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Criminal, Real Estate, Human Rights, The Profession

Sa'd hopes to bring diversity to LSO bench

Toronto criminal and landlord/tenant lawyer Caryma Sa’d says she is looking to add diversity and a “fresh perspective” to the ranks if elected as a bencher for the Law Society of Ontario (LSO).

Sa'd tells AdvocateDaily.com that she wants to “understand as much as possible about the inner workings of our law society.”

“I think we’re at a crucial point in time,” says Sa’d, founder and principal of SADVOCACY Professional Corporation, adding that if elected, she plans to keep an open mind to “help shape the direction” of the LSO.

As a relative newcomer to the profession, I am mindful that I have a fair amount to learn. My intention isn’t to go in guns blazing,” she says. “I will take time to listen and ask questions. I am someone who cares and I will bring a fresh perspective from a demographic that is currently unrepresented at Convocation. That’s really the reason I’m running.”

Sa'd says, “It is easy to pay lip service to lofty ideals, but concrete and collective action is urgently required.” If elected she would:

  • promote mental wellness initiatives, including examining the strengths and weaknesses of the current Member Assistance Program
  • advocate for improved support to recent calls and solo/small firms
  • continue to push for platforms to amplify unheard voices

Sa’d maintains the LSO “should be at the forefront of helping lawyers and paralegals serve the public,” and says access to justice includes ensuring that the makeup of the profession reflects the clients and communities it serves.

We should be striving to attain diversity in every form,” she says. “Access to justice doesn’t only mean affordability.”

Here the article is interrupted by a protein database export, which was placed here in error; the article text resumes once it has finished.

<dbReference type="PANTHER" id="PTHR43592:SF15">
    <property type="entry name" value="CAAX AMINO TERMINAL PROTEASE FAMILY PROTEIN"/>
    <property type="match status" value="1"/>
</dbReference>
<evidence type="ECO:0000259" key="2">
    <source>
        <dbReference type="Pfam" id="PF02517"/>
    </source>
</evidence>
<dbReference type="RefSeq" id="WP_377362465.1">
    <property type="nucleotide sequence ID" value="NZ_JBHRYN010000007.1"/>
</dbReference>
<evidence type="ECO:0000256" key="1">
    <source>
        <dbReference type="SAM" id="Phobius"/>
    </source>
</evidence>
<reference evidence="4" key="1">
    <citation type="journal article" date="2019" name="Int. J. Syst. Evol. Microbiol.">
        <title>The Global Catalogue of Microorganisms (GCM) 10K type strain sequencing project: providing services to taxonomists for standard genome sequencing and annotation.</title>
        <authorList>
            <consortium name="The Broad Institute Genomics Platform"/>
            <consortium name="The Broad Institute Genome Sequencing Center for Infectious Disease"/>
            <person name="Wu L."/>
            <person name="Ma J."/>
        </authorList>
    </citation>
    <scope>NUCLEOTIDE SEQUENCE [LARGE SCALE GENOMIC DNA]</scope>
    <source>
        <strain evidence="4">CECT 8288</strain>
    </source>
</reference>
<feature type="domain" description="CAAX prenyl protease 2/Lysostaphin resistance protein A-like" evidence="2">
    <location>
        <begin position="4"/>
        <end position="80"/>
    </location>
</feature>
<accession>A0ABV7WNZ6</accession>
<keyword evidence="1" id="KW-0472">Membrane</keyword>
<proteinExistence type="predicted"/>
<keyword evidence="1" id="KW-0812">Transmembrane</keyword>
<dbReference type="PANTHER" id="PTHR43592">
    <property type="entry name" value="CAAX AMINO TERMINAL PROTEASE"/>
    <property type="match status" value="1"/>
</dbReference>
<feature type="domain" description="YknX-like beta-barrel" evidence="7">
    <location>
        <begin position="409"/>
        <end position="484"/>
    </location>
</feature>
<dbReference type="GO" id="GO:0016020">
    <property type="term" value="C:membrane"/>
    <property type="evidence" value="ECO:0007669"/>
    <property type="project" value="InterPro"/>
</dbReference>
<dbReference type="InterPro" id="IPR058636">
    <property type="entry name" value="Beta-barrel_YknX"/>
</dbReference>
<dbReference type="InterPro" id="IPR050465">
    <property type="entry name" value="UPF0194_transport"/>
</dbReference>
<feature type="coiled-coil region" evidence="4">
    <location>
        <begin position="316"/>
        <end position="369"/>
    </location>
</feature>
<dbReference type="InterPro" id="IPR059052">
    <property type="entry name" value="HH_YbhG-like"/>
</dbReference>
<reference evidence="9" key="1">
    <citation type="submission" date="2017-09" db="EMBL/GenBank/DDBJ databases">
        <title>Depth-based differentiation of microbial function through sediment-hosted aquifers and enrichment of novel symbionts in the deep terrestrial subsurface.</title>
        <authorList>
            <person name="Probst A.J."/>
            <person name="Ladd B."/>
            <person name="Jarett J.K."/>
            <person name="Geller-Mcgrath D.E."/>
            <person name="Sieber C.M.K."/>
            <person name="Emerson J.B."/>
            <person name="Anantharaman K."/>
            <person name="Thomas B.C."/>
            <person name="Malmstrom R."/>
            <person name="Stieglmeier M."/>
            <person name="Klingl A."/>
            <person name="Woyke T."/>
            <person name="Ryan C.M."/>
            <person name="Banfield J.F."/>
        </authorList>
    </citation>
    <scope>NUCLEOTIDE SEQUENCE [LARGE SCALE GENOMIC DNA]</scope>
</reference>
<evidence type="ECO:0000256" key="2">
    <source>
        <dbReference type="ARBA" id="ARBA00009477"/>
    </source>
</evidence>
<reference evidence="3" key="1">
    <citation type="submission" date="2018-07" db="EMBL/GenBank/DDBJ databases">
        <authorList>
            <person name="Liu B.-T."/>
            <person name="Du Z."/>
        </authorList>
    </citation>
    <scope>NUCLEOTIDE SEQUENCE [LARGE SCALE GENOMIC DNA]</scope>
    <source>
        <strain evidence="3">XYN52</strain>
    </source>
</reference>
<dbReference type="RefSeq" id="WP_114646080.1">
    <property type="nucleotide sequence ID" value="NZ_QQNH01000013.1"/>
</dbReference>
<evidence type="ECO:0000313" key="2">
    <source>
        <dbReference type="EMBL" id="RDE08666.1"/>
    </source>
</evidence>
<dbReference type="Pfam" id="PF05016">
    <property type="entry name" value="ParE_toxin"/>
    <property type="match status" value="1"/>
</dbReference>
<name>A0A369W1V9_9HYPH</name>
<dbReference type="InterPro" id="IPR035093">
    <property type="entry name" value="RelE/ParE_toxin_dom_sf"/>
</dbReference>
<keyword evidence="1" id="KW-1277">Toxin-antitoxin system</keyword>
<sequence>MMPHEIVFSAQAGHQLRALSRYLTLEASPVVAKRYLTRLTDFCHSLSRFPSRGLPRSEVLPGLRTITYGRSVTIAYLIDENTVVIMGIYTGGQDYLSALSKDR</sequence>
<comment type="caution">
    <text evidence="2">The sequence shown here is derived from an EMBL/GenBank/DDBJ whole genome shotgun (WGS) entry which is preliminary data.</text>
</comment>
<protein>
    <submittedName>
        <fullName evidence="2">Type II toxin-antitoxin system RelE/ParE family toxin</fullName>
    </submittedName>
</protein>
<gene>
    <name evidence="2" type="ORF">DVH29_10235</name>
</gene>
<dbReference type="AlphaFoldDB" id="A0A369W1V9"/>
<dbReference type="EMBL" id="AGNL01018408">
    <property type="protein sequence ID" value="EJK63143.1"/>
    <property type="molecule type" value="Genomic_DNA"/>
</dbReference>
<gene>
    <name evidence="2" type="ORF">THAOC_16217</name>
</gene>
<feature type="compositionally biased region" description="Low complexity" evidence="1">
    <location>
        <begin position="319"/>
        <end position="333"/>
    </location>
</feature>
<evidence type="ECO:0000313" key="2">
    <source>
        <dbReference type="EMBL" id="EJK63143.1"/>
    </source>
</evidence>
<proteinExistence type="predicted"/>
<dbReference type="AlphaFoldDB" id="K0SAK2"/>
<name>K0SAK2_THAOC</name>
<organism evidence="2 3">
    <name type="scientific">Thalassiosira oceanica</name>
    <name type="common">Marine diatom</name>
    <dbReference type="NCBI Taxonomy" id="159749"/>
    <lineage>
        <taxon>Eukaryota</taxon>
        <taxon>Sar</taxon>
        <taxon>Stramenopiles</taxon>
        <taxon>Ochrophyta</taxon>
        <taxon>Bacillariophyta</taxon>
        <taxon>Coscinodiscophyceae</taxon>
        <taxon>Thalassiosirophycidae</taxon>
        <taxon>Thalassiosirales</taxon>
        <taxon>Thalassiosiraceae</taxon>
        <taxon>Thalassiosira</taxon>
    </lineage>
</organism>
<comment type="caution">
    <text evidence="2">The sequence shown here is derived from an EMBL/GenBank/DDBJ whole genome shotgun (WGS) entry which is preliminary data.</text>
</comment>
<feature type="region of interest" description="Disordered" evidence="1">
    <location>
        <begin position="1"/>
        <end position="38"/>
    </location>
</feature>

Sa’d says the LSO must include people who are in touch with the ever-evolving legal landscape.

“Law is transformative profession in the sense that lawyers help shape the laws governing our society. There are systemic barriers to justice that remain unaddressed,” she says. “Hopefully a bit more diversity among the benchers can bring these issues to the forefront.”

Sa’d, who was recently profiled in Law Times, says she would push for the law society to “exert pressure” to combat rising tuition fees at law schools and advocate for educational programs for those who intend to open a small practice.

“Personally, I faced many hurdles when trying to set up my firm,” she says. “We’re taught how to become lawyers, but not how to run a business. I would support the creation of a module or toolkit for lawyers opening their own practice. The process of hanging out one’s own shingle should be less overwhelming.”

Sa’d says she spearheaded the #WhatsABencher social media campaign to elicit discussion about key issues facing Convocation and plans to continue that.

I post daily editorial cartoons which reflect my thoughts and priorities. I’ve been interviewing lawyers, paralegals, and law students, and asking them how they would like to see the next four years unfold. This content is being shared across my platforms on Twitter, Facebook, LinkedIn and Instagram,” she says. “I hope that by the time people are casting their votes, they’re going to be very familiar with the campaign.”

Forty lawyer benchers will be elected — 20 from inside Toronto and 20 from outside. The deadline for voting is 5 p.m. April 30, 2019.

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